Take the 2-minute tour ×
Stack Overflow is a question and answer site for professional and enthusiast programmers. It's 100% free, no registration required.

I was looking over the ObjectProperty list today and came across the property TableIsFake. The name amused me, so I looked at what it checks:

The table is not real. It is materialized internally on demand by SQL Server.

What exactly does this mean? For example, when I run the following query:

SELECT [name], xtype
FROM dbo.sysobjects
WHERE OBJECTPROPERTY(object_id([name]), N'TableIsFake') = 1 
ORDER BY [name]

I get the following results:

name           xtype
-------------- -----
sysfiles       S 
sysforeignkeys S 
sysindexkeys   S 
sysmembers     S 
sysprotects    S 

But if I query the database for system tables:

SELECT [name], xtype
FROM dbo.sysobjects
WHERE xtype = 'S'
ORDER BY [name]

I get the following system tables:

name                xtype
------------------- -----
syscolumns          S 
syscomments         S 
sysdepends          S 
sysfilegroups       S 
sysfiles            S 
sysfiles1           S 
sysforeignkeys      S 
sysfulltextcatalogs S 
sysfulltextnotify   S 
sysindexes          S 
sysindexkeys        S 
sysmembers          S 
sysobjects          S 
syspermissions      S 
sysproperties       S 
sysprotects         S 
sysreferences       S 
systypes            S 
sysusers            S 

What makes the sysfiles, sysforeignkeys, sysindexkeys, sysmembers, sysprotects system tables "fake"? Or put another way, what does it mean that they are "materialized internally on demand by SQL Server"? Does that mean they are only created when a process needs it, or if I call something like SELECT * FROM sysfiles?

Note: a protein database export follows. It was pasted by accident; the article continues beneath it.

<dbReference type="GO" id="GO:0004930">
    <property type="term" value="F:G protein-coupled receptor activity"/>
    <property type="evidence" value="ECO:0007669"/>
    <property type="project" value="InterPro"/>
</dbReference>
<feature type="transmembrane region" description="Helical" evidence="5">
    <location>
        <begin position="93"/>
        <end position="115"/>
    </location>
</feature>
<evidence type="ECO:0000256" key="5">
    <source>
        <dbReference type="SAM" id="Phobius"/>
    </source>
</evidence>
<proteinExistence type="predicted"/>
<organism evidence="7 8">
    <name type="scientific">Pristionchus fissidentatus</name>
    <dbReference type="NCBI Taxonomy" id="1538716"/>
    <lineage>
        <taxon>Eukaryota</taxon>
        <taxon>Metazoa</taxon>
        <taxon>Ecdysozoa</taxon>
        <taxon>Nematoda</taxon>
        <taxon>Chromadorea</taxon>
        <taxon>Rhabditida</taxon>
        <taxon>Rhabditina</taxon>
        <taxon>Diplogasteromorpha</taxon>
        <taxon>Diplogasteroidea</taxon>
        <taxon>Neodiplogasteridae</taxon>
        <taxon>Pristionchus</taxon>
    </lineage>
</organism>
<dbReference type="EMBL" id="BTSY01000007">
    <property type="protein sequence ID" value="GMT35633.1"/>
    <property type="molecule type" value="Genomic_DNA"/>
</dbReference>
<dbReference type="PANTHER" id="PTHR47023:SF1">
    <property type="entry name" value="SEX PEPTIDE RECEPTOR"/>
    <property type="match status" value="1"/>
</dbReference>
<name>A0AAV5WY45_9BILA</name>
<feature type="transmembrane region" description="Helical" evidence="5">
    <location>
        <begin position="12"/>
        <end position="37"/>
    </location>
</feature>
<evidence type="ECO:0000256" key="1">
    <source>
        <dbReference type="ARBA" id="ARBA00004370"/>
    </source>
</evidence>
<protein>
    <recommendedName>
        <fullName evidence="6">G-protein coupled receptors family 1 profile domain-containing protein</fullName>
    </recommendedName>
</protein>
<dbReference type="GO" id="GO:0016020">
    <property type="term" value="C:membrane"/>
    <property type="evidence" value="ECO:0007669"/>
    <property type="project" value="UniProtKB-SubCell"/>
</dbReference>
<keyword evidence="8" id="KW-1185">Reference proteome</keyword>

share|improve this question

2 Answers 2

up vote 4 down vote accepted
+100

A fake table is a special "in memory" structure with no on-disk persistence. SQL Server creates it on demand.

The best example is sysprocesses.

IMHO: the key is "on disk persistence":

  • sysusers or sysxlogins (for example) are real tables in each db/master respectively and survive backups/restores
  • sysprocesses or sysfiles will not survive a backup/restore because there is nothing to write or read to disk
share|improve this answer
    
Makes sense but any idea why USE master; SELECT OBJECTPROPERTY(OBJECT_ID('sysprocesses'), N'TableIsFake') returns NULL rather than 1? –  Martin Smith May 10 '11 at 17:07
    
@Martin: sysprocesses is a compatibility view... –  gbn May 10 '11 at 18:02

The sysfiles table is really a view and is created like that for backwards compatibility See Mapping System Tables to System Views to see what you should be using

So instead of sysfiles, you should use sys.database_files

share|improve this answer
    
I forgot to mention I'm testing this in SQL Server 2000. Edited my question tags. –  LittleBobbyTables May 5 '11 at 20:59

Your Answer

 
discard

By posting your answer, you agree to the privacy policy and terms of service.

Not the answer you're looking for? Browse other questions tagged or ask your own question.